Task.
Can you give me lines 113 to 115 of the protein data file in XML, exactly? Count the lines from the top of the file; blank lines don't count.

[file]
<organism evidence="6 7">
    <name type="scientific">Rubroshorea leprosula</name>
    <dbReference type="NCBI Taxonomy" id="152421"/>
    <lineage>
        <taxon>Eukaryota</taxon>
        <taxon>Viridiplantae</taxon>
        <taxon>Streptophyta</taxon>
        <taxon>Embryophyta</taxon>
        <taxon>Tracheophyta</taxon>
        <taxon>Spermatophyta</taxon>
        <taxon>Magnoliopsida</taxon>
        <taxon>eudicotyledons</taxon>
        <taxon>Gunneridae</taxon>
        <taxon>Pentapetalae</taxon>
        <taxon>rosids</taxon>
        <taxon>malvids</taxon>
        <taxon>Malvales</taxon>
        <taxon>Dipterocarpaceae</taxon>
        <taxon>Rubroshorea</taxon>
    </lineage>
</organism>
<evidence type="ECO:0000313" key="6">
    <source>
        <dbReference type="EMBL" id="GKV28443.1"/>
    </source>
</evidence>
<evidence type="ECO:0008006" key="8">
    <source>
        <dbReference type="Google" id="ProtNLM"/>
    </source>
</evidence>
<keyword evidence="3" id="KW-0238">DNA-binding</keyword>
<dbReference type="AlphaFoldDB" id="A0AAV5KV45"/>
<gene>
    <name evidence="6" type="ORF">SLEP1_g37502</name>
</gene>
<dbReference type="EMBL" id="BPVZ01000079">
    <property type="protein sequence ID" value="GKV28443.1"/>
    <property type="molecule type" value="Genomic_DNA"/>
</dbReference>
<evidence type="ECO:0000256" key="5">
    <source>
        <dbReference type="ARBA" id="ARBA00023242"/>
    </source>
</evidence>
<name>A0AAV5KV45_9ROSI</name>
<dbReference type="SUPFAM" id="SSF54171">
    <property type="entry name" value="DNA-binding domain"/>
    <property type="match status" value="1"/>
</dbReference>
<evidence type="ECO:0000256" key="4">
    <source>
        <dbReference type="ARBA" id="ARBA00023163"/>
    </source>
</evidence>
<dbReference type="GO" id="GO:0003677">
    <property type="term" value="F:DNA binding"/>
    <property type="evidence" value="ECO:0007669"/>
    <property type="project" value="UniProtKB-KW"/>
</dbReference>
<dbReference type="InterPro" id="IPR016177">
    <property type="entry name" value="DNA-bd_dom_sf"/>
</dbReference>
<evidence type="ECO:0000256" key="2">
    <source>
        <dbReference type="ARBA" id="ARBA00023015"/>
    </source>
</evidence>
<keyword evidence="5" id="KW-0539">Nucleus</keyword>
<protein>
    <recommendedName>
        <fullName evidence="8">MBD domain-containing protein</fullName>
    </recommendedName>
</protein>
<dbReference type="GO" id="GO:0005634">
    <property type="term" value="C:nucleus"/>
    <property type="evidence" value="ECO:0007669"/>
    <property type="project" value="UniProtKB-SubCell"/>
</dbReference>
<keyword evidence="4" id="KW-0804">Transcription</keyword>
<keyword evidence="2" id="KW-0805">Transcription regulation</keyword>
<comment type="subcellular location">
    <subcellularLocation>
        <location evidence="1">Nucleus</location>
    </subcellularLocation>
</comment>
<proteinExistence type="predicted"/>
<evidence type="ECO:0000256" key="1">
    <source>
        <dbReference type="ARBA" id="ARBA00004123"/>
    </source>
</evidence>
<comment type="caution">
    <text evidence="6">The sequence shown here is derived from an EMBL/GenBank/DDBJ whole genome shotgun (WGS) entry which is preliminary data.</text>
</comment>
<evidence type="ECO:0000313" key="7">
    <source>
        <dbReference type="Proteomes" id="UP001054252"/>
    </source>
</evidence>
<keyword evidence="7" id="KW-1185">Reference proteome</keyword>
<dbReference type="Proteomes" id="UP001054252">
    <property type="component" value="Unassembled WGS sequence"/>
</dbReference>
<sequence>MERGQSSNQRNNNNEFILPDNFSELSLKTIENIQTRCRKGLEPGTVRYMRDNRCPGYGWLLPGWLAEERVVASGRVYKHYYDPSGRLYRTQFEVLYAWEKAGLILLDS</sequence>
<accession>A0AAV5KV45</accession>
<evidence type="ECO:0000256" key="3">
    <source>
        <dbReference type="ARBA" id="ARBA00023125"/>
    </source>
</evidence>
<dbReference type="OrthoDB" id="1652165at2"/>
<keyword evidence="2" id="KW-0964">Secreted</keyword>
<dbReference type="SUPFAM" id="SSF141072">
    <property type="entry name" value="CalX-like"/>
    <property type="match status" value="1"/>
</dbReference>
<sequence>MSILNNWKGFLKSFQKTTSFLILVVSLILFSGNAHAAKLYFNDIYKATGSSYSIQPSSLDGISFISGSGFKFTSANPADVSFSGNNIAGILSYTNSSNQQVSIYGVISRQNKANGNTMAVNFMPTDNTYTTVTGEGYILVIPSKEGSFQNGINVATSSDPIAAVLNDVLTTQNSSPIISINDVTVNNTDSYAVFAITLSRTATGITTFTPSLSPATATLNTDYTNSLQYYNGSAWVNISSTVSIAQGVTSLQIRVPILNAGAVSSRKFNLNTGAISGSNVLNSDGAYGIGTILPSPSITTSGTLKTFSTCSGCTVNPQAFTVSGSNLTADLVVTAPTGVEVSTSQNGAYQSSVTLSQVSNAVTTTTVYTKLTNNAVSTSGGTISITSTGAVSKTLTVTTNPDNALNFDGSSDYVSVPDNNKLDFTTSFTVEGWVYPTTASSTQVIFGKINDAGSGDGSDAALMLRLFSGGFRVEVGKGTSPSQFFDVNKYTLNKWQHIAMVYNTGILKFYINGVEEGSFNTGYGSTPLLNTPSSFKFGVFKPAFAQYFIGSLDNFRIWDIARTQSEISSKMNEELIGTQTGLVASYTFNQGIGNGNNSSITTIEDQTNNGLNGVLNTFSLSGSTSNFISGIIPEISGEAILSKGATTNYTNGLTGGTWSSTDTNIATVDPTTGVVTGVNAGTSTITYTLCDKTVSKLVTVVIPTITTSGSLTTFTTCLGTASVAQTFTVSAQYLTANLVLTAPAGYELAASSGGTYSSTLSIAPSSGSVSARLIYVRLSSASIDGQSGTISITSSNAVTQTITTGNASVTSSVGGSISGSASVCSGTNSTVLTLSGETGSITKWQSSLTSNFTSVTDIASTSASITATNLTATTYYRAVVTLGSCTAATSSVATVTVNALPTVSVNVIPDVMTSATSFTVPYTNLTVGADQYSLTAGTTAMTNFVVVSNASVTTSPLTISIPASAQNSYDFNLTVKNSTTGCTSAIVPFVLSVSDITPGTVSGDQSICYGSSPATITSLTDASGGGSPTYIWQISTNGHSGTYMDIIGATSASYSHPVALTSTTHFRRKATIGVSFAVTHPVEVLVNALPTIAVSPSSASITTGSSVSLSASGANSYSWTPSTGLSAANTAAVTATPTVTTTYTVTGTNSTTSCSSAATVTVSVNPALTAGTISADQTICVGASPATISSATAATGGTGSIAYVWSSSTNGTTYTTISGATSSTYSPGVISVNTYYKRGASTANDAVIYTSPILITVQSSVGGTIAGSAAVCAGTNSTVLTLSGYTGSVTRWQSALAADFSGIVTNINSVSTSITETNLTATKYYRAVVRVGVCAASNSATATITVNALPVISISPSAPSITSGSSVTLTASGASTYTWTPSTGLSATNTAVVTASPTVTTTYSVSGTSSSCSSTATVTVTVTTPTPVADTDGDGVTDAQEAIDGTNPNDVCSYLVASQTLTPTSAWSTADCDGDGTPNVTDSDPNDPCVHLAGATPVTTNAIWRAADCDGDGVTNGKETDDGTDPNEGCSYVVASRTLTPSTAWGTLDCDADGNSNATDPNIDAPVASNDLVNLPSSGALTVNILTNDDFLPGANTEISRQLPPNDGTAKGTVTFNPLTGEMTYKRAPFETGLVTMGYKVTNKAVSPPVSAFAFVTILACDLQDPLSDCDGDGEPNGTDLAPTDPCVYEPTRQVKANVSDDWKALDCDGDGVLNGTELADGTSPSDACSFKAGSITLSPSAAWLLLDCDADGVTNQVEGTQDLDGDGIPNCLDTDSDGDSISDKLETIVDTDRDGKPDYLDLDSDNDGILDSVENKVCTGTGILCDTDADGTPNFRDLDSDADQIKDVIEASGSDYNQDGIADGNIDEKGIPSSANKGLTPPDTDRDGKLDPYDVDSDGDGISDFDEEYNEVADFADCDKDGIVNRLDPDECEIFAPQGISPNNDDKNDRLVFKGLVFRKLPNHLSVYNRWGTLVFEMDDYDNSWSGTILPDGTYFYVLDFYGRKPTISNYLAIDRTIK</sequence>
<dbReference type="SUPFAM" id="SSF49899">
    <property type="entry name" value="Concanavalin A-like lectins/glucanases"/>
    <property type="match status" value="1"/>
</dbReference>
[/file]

<keyword evidence="2" id="KW-0964">Secreted</keyword>
<dbReference type="SUPFAM" id="SSF141072">
    <property type="entry name" value="CalX-like"/>